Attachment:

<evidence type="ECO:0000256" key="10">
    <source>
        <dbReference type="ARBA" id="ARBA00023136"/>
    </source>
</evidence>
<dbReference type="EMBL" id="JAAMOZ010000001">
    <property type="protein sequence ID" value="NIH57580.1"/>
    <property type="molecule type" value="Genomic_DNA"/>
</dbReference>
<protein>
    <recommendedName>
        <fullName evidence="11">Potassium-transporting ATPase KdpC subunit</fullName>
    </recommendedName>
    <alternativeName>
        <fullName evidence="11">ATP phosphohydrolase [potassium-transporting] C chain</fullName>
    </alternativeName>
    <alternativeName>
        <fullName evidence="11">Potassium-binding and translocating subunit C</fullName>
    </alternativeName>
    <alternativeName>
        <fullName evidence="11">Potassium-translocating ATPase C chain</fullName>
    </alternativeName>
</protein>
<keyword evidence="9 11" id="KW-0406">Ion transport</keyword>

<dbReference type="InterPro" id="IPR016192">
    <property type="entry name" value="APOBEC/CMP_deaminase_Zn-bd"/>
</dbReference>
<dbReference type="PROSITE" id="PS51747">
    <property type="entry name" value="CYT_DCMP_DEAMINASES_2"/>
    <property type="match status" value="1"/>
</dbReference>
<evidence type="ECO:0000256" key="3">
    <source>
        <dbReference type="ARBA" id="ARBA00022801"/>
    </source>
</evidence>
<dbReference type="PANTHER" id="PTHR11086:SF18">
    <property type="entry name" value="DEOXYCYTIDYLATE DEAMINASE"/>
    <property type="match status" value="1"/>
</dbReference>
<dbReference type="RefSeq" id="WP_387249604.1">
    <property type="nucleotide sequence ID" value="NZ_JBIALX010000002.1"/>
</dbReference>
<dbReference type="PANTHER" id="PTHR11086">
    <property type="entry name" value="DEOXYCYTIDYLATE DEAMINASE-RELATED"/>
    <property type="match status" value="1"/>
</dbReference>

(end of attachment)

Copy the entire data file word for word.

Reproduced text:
<evidence type="ECO:0000256" key="10">
    <source>
        <dbReference type="ARBA" id="ARBA00023136"/>
    </source>
</evidence>
<dbReference type="EMBL" id="JAAMOZ010000001">
    <property type="protein sequence ID" value="NIH57580.1"/>
    <property type="molecule type" value="Genomic_DNA"/>
</dbReference>
<protein>
    <recommendedName>
        <fullName evidence="11">Potassium-transporting ATPase KdpC subunit</fullName>
    </recommendedName>
    <alternativeName>
        <fullName evidence="11">ATP phosphohydrolase [potassium-transporting] C chain</fullName>
    </alternativeName>
    <alternativeName>
        <fullName evidence="11">Potassium-binding and translocating subunit C</fullName>
    </alternativeName>
    <alternativeName>
        <fullName evidence="11">Potassium-translocating ATPase C chain</fullName>
    </alternativeName>
</protein>
<keyword evidence="9 11" id="KW-0406">Ion transport</keyword>

<dbReference type="InterPro" id="IPR016192">
    <property type="entry name" value="APOBEC/CMP_deaminase_Zn-bd"/>
</dbReference>
<dbReference type="PROSITE" id="PS51747">
    <property type="entry name" value="CYT_DCMP_DEAMINASES_2"/>
    <property type="match status" value="1"/>
</dbReference>
<evidence type="ECO:0000256" key="3">
    <source>
        <dbReference type="ARBA" id="ARBA00022801"/>
    </source>
</evidence>
<dbReference type="PANTHER" id="PTHR11086:SF18">
    <property type="entry name" value="DEOXYCYTIDYLATE DEAMINASE"/>
    <property type="match status" value="1"/>
</dbReference>
<dbReference type="RefSeq" id="WP_387249604.1">
    <property type="nucleotide sequence ID" value="NZ_JBIALX010000002.1"/>
</dbReference>
<dbReference type="PANTHER" id="PTHR11086">
    <property type="entry name" value="DEOXYCYTIDYLATE DEAMINASE-RELATED"/>
    <property type="match status" value="1"/>
</dbReference>